What if I told you there was a way to help all children “get” the number system? I recently discovered a fascinating study relating to how we go about teaching math. In 2013 Joonkoo Park & Elizabeth Brannon studied how the approximate number system (ANS) correlates with symbolic mathematics.
We have learned that humans have a unique ability to perform symbolic math, but humans share with animals an approximate number system (ANS) that allows for estimation and a rough calculation of numbers, without using symbols.
There are many theoretical claims out there that ANS provides a foundation and cognitive basis for theoretical math. The question is:, ‘Can ANS improvements transfer over to symbolic math improvements?’ Park & Brannon set off to find this.
Park & Brannon developed a hypothesis: Complex math skills are fundamentally linked to rudimentary preverbal quantitative abilities. This provides the first direct evidence that ANS and symbolic math may be causally related, and raises the possibility that interventions aimed at the ANS could benefit children and adults who struggle with math. They developed 2 different experiments to test their hypothesis.
In the first experiment, they used a training study with a pre- and post-test design to assess whether performance on a non-symbolic arithmetic task would improve over repeated testing and whether improvement would transfer to symbolic arithmetic. Adult participants had to add or subtract large quantities of visually presented dot arrays without counting.
They gave all participants a set of multi-digit addition and subtraction problems both before the first training session and after the tenth training session. The approximate arithmetic training resulted in a substantial improvement in symbolic math performance.
In the second experiment, to account for a possible placebo effect, they included a training group that received world knowledge training over the course of multiple lessons. They also aimed to test the relative efficacy of the ANS-based training compared to other training based on symbolic numerical associations. They randomly assigned participants to various training groups- Approximate Arithmetic (AA), Numerical Ordering (NO),and Knowledge Training (KT).
As in Experiment 1, there was substantial improvement on the non-symbolic approximate arithmetic task. To assess the transfer effects, they compared the standardized gain scores in symbolic math performance across the three training groups using one-way analysis of variance. This analysis revealed significant differences on the math gain scores across the training groups; the AA training group showed higher increases than the NO and KT groups.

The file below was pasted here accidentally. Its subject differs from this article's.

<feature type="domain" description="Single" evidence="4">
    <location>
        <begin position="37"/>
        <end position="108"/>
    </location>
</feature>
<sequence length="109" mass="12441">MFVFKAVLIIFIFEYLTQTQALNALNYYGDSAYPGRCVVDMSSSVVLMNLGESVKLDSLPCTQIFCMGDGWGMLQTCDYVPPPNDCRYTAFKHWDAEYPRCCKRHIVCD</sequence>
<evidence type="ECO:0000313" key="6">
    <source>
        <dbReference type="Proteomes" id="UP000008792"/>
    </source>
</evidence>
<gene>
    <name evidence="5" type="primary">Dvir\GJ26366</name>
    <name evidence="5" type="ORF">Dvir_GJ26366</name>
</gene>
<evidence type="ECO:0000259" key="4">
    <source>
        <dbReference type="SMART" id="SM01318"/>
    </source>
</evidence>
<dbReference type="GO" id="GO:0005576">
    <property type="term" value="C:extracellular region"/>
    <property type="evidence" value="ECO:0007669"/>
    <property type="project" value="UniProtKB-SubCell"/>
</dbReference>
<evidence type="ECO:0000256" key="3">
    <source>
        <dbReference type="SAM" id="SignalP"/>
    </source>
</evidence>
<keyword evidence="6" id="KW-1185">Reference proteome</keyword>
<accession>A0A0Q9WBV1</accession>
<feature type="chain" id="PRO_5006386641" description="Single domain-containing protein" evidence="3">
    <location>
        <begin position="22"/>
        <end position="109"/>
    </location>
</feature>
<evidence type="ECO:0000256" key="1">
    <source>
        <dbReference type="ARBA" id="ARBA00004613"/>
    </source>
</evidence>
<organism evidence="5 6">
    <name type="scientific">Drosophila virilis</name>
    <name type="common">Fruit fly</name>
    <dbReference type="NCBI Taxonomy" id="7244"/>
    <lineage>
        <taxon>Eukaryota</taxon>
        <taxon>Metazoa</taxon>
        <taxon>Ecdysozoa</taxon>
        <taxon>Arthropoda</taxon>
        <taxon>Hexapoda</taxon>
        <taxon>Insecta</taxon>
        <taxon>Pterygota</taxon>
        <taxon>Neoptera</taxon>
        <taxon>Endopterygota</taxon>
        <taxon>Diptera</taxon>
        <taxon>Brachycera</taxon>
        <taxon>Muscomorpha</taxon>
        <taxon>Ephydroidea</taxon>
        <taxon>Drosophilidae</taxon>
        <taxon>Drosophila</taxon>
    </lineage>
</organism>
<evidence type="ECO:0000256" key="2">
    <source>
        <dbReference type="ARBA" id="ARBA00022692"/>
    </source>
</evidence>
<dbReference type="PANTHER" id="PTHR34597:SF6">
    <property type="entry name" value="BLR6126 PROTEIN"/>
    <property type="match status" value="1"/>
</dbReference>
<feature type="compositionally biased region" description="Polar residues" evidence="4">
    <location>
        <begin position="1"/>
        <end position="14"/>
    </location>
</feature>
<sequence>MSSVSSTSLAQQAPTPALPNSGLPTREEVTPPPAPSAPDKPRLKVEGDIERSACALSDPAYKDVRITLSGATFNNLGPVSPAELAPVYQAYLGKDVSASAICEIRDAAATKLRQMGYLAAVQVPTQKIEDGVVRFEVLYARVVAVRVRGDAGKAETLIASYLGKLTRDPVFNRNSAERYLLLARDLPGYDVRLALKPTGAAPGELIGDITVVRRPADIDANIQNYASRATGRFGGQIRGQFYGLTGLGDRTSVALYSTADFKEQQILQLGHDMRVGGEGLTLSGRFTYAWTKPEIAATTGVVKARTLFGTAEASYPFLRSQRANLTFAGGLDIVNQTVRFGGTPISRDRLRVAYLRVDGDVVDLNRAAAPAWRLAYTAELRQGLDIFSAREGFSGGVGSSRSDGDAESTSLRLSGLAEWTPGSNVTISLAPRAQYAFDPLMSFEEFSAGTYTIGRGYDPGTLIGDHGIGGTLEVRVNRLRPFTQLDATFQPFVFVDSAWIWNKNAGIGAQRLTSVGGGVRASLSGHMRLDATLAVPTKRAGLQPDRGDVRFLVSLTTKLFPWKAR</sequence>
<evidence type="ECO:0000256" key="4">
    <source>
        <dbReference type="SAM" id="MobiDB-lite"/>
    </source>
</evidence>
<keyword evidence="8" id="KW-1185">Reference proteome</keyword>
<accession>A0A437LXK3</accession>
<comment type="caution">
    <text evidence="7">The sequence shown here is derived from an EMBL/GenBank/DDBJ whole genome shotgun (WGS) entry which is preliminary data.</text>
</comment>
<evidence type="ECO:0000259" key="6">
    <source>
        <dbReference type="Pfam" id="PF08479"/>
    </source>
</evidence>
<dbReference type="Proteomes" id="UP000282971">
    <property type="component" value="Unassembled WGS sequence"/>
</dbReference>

The study’s findings were important in a few ways. First, the results were the first to show that ANS training improves symbolic arithmetic. Second, there was a striking transfer between the approximate addition and subtraction task and the symbolic math test. Thirdly, this link suggests important directions for math interventions.
So, in short, ANS training is directly linked to how we should approach math. It shows that when students’ ANS improve, so does their symbolic mathematics.
The findings from this study show the value of taking a visual approach to math. Viewing large arrays of dots and quickly making estimates has a lot benefit to symbolic mathematical abilities. That’s not to say symbolic math isn’t significant; ANS training is key to getting there.
How to Apply
There are a number of ways you can increase ANS training in your classroom, and, although it’s important to lay this foundation in younger students, the study shows us it can improve arithmetic of students of any age, even adults!
For students of any age you can hold a “Guesstimate Challenge.” Fill up a jar with marbles and have your students give their best estimate of the number of marbles. It’s an easy, simple way to get kids to work on and develop their ANS!
Keep in mind that this will not take much time at all! Consider making this a weekly challenge and allowing students to make their guesses whenever they have time during the week.
To quickly add a bit of ANS training to your classroom, incorporate partner cards with different amounts of dots. Randomly pass out sets of dot cards- Figur8 provided cards to download here, and have your students swiftly partner with the student who has the same number of dots. They will have to estimate the number of dots by using their ANS.
Partner cards are a great way to quickly partner up your students, and since you already are spending time partnering up the class you’re not wasting any time.
I hope you found this study as cool as I did! Do you have any great ways to train your students’ ANS? Don’t forget to subscribe in the box below!